This isn't so much an answer but an example of why pass-by-reference would be useful. I want to pull an array of values out of an ode45 OutputFnc, the straightforward programming way to do this would be to create a closure over a local variable which was passed along with the function handle into ODE45 and have the OutputFnc update that. Since the original program is not the caller of the OutputFnc -- ode45 is -- it is not possible to use the output parameters.
T0a = [];
options = odeset('OutputFcn', @(t, y, flag) odethrust(t, y, flag, T0a, mf_bar, thrust_bar));
[t, y] = ode45(@(t, y) ode(t, y, tf0/2, thrust_bar, mf_bar, ve_bar), lgt, y0, options);
function dXdtau = ode(t, y, tau, thrust_bar, mf_bar, ve_bar)
r = y(1);
v = y(2);
m = y(3);
if m < mf_bar
T = 0;
T = thrust_bar;
drdt = v;
dvdt = - 1/r^2 + T / m;
dmdt = - T / ve_bar;
dXdtau = tau * [ drdt dvdt dmdt ]';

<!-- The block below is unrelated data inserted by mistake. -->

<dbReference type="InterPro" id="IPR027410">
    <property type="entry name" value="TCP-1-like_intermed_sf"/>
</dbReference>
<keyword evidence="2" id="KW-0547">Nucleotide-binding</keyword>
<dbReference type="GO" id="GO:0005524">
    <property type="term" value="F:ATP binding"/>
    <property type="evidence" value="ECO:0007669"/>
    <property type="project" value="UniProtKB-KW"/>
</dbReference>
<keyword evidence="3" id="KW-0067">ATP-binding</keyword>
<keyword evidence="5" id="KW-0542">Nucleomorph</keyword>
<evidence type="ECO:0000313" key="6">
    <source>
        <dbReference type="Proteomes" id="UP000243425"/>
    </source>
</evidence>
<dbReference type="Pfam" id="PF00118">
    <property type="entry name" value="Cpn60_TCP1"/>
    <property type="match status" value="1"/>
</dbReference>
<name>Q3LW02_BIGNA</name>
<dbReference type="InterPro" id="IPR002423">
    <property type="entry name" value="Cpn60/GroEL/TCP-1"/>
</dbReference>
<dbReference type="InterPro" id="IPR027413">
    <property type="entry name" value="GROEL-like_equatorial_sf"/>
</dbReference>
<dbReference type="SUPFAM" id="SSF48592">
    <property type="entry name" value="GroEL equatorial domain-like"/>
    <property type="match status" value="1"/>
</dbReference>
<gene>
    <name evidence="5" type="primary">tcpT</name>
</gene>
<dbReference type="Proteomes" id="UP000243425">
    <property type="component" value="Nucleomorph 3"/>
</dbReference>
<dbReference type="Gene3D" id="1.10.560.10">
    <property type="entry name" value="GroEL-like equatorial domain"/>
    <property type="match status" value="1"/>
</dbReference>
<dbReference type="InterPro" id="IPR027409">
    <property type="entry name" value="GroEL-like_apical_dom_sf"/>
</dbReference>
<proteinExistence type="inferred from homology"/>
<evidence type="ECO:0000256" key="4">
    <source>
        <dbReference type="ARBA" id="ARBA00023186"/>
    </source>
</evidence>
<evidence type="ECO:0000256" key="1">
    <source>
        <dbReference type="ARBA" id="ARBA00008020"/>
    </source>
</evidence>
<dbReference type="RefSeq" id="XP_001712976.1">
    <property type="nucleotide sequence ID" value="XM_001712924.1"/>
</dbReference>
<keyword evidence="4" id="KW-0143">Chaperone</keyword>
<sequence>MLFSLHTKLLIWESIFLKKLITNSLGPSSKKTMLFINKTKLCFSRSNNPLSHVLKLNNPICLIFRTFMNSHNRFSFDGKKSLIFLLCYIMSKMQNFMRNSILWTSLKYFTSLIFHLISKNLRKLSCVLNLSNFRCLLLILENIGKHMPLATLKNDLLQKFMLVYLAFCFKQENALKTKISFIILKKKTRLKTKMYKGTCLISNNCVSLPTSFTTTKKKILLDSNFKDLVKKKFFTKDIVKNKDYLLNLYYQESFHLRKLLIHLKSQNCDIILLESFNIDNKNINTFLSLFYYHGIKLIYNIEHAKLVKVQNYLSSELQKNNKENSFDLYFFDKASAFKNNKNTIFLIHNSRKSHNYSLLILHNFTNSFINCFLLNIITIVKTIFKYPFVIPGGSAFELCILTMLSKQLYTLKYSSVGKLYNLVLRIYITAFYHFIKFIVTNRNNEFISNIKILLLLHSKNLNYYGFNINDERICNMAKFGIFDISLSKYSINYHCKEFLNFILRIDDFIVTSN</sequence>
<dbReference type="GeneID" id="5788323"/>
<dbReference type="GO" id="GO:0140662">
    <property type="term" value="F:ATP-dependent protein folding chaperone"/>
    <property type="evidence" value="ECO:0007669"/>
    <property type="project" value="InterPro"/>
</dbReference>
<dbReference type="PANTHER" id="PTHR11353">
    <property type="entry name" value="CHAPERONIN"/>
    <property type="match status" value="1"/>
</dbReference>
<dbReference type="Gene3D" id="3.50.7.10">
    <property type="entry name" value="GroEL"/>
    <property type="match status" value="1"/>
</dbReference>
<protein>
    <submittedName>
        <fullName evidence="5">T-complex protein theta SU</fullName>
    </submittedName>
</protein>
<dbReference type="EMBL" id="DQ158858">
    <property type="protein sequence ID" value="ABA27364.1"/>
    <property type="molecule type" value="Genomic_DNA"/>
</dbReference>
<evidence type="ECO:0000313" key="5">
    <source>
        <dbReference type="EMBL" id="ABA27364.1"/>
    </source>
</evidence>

function status = odethrust(t,y,flag,T, mf_bar, thrust_bar)
if isempty(flag)
m = y(3);
if m < mf_bar
T = [ T 0 ];
T = [ T thrust_bar ];
status = 0;
That is a snippet out of a real program so some variables like mf_bar/ve_bar/thrust_bar/etc aren't declared. The structure of the ODE isn't terribly important other than I'm trying to access the time history of the T variable as well as the variables of integration (pretend that the simplistic way T is handled now could be arbitrarily complicated so I don't want answers that figure out the problem analytically outside of this loop -- if you can guess the problem domain, you can be sure I know that the rocket equation exists).
The important point is the way that I want to declare T0a as an empty array, and then pass that into the function handle of odethrust, which is the OutputFcn for the ode45 call.
I guarantee there's nothing wrong -- in a computer science sense -- with wanting to pass in a closure like this to accumulate state.

Bart McCoy
Bart McCoy on 7 Dec 2021
Edited: Bart McCoy on 7 Dec 2021
I've been using Handle classes for awhile now and they are as close to "pass by reference" as you can get in MATLAB. Whether it's truly "pass by reference" or not may be an academic debate because it looks & acts like a duck & acts like a duck, so....